Almost everybody dreams of winning the lottery. For many, it’s a way to escape the grind of everyday life, a chance to do something a little out of the ordinary, even if that “something” is as modest as an apartment in a desirable neighborhood or the ability to afford a college education for one’s children. But the odds are against anyone winning. This paradox has given rise to a peculiar, counterintuitive phenomenon: the more the jackpots grow, the more people want to play.
It’s a phenomenon that stretches back centuries. The Old Testament instructed Moses to draw lots to divide land among the Israelites; Roman emperors used them to give away slaves; and British colonists brought lotteries to America, where they were a frequent source of local revenue. The initial reaction to them was largely negative, with ten states banning them between 1844 and 1859. But lotteries subsequently became an integral part of American life, both private and public: They financed roads, canals, churches, libraries, colleges, universities, and government projects. The foundation of Princeton and Columbia were financed by lotteries, and, in the 1740s, the colonies used them to finance their local militias and town fortifications.
The first recorded use of the word “lottery” appears in English in the fifteenth century, when a spokesman for a London church described how a group of people had been drawn from all the city’s parishes to receive a large sum of money. By the seventeenth century, public lotteries were common in the Low Countries, where they raised money to build town fortifications and provide charity for the poor. They also served as a painless form of taxation.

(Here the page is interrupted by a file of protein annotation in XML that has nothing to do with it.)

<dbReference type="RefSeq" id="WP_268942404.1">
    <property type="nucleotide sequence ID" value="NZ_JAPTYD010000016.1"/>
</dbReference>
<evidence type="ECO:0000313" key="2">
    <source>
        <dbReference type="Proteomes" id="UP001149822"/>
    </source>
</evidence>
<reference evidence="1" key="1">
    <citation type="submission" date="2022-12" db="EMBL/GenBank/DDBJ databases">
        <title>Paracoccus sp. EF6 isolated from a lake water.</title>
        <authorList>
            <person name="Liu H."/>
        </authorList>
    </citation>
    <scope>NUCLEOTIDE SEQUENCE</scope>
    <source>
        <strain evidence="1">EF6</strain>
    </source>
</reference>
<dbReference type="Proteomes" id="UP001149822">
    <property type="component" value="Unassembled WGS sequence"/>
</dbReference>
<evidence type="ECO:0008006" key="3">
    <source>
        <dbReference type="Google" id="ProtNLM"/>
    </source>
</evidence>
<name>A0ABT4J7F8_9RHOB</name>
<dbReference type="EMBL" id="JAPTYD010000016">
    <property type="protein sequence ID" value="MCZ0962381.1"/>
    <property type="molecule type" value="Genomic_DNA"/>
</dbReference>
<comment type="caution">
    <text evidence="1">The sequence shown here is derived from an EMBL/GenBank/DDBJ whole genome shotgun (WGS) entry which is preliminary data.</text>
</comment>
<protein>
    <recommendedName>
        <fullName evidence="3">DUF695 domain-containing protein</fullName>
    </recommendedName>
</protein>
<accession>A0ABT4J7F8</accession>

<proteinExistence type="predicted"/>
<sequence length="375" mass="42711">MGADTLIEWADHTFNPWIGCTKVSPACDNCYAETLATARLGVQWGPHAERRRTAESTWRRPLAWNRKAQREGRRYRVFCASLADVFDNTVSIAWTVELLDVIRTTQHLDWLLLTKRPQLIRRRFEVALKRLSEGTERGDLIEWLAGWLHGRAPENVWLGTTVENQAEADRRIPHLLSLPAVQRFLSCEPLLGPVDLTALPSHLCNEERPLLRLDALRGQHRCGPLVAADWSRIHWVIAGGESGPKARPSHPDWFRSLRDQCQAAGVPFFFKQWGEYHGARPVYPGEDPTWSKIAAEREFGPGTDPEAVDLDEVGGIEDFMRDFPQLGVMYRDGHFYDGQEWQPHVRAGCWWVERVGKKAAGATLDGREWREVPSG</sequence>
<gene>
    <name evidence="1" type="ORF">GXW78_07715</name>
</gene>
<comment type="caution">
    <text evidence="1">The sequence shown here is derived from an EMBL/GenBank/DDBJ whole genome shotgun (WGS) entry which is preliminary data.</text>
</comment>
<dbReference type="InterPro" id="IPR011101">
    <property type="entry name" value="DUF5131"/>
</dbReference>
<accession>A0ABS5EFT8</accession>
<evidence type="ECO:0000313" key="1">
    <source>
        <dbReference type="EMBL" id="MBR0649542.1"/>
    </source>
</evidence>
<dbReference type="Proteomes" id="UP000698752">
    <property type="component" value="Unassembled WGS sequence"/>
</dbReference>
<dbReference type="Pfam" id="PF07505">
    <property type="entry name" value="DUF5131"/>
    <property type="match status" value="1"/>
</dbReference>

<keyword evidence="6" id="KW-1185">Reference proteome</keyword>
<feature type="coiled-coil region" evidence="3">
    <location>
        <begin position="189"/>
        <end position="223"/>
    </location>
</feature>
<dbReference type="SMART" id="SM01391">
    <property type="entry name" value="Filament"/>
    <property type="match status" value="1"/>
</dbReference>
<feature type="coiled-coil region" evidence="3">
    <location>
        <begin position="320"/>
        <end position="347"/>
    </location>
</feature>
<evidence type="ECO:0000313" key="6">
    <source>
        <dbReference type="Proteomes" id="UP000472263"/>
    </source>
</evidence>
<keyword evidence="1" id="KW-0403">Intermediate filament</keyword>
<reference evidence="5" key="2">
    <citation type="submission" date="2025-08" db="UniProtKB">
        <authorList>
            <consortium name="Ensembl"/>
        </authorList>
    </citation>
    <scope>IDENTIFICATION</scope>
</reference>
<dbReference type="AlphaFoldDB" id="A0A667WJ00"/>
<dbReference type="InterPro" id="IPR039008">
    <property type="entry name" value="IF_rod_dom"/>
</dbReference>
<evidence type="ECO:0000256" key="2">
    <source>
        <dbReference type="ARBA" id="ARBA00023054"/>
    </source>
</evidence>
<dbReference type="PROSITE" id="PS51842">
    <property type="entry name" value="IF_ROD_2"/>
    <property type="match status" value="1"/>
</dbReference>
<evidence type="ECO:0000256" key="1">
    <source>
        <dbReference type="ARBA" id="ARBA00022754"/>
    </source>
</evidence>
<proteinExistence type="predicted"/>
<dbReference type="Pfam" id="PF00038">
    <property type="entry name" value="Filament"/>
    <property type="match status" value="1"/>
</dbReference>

In the late twentieth century, however, a national tax revolt began to grow, and lotteries were a favorite target. Some critics saw them as a hidden tax, and others complained that they were exploiting working-class anxiety about their financial futures. Regardless of these concerns, the popularity of lotteries increased as the income gap widened, pensions and health-care costs rose, and the long-held national promise that a person’s hard work and prudent saving would ensure that he or she was better off than his or her parents waned.
Now, lottery commissioners rely on two messages. The first is that playing the lottery is fun, and the second is that you can feel good about yourself because, even if you lose, you’re doing your civic duty by buying a ticket. Both are false, but they help obscure how regressive the games really are. I’ve spoken to a number of committed lottery players who spend $50 or $100 a week, and I’ve found that they don’t take the game lightly, despite the messages to the contrary. They know that the odds are bad and they’re not smart enough to quit. That makes them all the more interesting to me. —By Andrew Cohen, a professor of history at the University of Toronto and the author of “How Much Is That Doggie in the Window? The History of Lotteries.”